Autistic artist finds expression in colour
By Louise Kinross
Eddie Li loves the freedom of pouring different colours of acrylic paints on a canvas, then blowing them with a hairdryer to see what images emerge. The 20-year-old high school student is showing his work next month at the Toronto Outdoor Art Fair. He recently had to move out of his bedroom so that he could use his bed to complete a series of extra-large, commissioned paintings of the ocean. Eddie, who has autism, finds it easiest to express his ideas and emotions in abstract expressionist paintings. We spoke to Eddie and his mother Julie.
BLOOM: My favourite of your acrylic pours is called Corals. The colours are stunning and remind me of snorkelling on a trip to Panama. How do you come up with ideas for your paintings?
Julie Cheah: He normally names them after he's done. He chooses the colours first. The colours are what's going around in his mind. Often he will go for the reds and oranges and yellows and golds, and he likes all of the various shades of blues. Recently he's been wanting the green, I think due to the spring.
Eddie Li: The forest as well.
Julie Cheah: Nature gives him a feeling that he likes. He enjoys being out in nature and likes to come walking with me. I walk dogs for my clients every afternoon.
Eddie Li: I like playing with the dogs.
Julie Cheah: He likes being out on the trails we go to at Sherwood Park. We also go to the Sunnybrook Park playing field and he likes the open spaces.
Eddie Li: We found a golf ball and a nerf dart.
BLOOM: What do you most enjoy about painting?
Julie Cheah: He likes it when people enjoy his art and tell him where they're going to place it in their homes. He likes connecting with people. With the paints, Eddie likes putting lots of paint down and playing with it and experimenting with it. When he uses the hairdryer to blow the paint, he likes to see what is going to develop.
BLOOM: I went online and I saw one technique where you pour different colours into a cup, then flip the cup on the canvas and remove the cup. Is that how you do it?
Julie Cheah: He has done a flip cup before. But the recent ones, especially for the Toronto Outdoor Art Fair, were done with a Dutch pour style where you pour each colour from its bottle on the canvas and then use the blow dryer. He decides what colours he wants to use and the different types of paint. There are metallic ones and others that have different effects.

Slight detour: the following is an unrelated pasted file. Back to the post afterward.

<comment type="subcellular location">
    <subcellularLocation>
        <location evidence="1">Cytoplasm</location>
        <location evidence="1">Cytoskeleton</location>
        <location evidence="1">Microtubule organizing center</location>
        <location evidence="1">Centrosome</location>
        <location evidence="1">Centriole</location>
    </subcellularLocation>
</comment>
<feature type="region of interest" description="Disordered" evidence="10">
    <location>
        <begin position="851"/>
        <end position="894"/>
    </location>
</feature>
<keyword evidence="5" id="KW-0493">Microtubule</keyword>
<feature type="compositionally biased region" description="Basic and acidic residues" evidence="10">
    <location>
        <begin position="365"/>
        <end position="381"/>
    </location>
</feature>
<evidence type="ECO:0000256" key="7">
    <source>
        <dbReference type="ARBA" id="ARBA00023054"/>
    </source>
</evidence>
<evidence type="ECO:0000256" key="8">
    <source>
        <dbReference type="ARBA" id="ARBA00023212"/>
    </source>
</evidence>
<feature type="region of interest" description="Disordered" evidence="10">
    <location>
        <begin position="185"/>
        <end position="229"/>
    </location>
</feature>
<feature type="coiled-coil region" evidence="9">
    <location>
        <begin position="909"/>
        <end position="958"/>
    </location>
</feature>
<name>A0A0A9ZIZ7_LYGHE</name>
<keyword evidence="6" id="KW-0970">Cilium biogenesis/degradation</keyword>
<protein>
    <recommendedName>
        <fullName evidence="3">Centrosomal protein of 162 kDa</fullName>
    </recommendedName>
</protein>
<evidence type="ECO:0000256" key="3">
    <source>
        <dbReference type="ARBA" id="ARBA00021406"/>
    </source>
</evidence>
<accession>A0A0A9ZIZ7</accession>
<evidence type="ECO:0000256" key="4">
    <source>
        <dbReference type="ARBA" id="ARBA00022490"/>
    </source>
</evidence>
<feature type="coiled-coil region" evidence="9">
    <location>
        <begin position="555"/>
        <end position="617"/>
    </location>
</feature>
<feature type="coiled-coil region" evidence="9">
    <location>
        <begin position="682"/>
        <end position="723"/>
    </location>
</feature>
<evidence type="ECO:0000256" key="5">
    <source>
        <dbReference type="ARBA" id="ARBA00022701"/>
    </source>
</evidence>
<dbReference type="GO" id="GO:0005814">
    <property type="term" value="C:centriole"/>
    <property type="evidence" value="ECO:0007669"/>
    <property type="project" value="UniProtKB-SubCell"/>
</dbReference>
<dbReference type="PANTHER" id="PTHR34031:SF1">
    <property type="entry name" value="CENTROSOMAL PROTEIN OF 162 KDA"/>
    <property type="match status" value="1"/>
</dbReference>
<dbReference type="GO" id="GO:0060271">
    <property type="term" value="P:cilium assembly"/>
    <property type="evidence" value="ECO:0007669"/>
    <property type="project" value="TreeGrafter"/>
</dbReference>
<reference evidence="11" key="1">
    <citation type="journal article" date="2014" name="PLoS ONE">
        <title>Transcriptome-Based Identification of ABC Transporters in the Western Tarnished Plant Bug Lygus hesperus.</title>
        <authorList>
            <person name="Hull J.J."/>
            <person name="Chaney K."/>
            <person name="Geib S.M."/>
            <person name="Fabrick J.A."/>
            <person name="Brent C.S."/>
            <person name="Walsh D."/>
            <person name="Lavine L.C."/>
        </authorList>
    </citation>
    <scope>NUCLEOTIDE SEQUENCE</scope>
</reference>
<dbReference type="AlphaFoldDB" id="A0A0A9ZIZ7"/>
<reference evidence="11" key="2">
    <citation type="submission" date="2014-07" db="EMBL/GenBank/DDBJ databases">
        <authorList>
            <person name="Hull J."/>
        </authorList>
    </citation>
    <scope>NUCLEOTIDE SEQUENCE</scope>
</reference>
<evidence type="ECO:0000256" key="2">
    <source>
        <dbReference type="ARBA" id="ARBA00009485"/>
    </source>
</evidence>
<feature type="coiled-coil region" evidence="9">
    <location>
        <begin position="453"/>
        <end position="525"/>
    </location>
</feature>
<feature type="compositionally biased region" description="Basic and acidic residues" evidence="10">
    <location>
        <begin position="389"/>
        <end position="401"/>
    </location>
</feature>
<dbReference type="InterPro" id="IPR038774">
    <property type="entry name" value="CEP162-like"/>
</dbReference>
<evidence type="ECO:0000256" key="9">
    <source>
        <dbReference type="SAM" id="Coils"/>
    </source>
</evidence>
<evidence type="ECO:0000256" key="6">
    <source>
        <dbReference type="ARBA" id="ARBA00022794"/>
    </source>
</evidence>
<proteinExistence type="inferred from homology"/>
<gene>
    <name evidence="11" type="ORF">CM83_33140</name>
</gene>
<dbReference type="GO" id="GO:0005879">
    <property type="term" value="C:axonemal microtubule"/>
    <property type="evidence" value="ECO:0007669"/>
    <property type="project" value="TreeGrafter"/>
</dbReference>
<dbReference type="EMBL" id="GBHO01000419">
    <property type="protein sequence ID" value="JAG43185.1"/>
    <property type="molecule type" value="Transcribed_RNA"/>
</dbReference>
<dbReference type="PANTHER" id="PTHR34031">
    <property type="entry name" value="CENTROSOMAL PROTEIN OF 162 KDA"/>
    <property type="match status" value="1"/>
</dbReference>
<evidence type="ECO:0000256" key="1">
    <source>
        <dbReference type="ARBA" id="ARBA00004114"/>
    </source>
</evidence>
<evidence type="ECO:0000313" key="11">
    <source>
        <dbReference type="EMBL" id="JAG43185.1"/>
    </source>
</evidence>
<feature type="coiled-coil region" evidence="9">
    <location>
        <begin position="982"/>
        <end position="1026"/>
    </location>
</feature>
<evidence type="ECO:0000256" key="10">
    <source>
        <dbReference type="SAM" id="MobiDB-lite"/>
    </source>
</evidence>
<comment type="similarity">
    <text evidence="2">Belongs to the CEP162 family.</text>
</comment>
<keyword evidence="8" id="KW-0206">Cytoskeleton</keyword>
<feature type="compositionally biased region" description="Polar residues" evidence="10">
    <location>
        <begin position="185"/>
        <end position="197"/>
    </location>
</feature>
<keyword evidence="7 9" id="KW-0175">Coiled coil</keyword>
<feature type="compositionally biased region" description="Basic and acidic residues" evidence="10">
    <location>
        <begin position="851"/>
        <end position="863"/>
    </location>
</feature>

BLOOM: What's most challenging about this kind of painting?
Julie Cheah: From my observation, quite often it's getting the right quantity of paint on the canvas. You have to ensure you don't get too much or it pools and it will crack. If we get bubbles, after blow-drying it Eddie runs through it with a blow torch to pop the bubbles. It's the kind of torch that a chef uses. It's a very messy process.
BLOOM: I understand you were part of one of Holland Bloorview's employment participation programs. What did you learn that was useful?
Julie Cheah: It taught him resume writing and interview skills. He would actually like to work in a shop or environment where there are people. He really enjoyed his co-op placement at Canadian Tire, because he likes the social environment. The art will probably be a part-time thing in the future, as he'd like to have other activities as well.
BLOOM: Does autism allow you to approach art in a unique way?
Julie Cheah: I think he sees things very differently. Some of the colours he uses reflect his mood. Doing abstract art gives him the freedom to do as he pleases. He's taken art lessons from Julie McMeekin at the ArteMbassy Gallery School since he was in middle school. She's taught him different styles and helped him develop his sense of colour. He also enjoys mixed media, making collages with all sorts of materials.
BLOOM: Eddie, what have you used the money you make selling your art for? Have you bought anything special?
Eddie Li: I bought a remote control car.
Julie Cheah: It's a remote control monster truck that's about a foot long. He takes it to the park.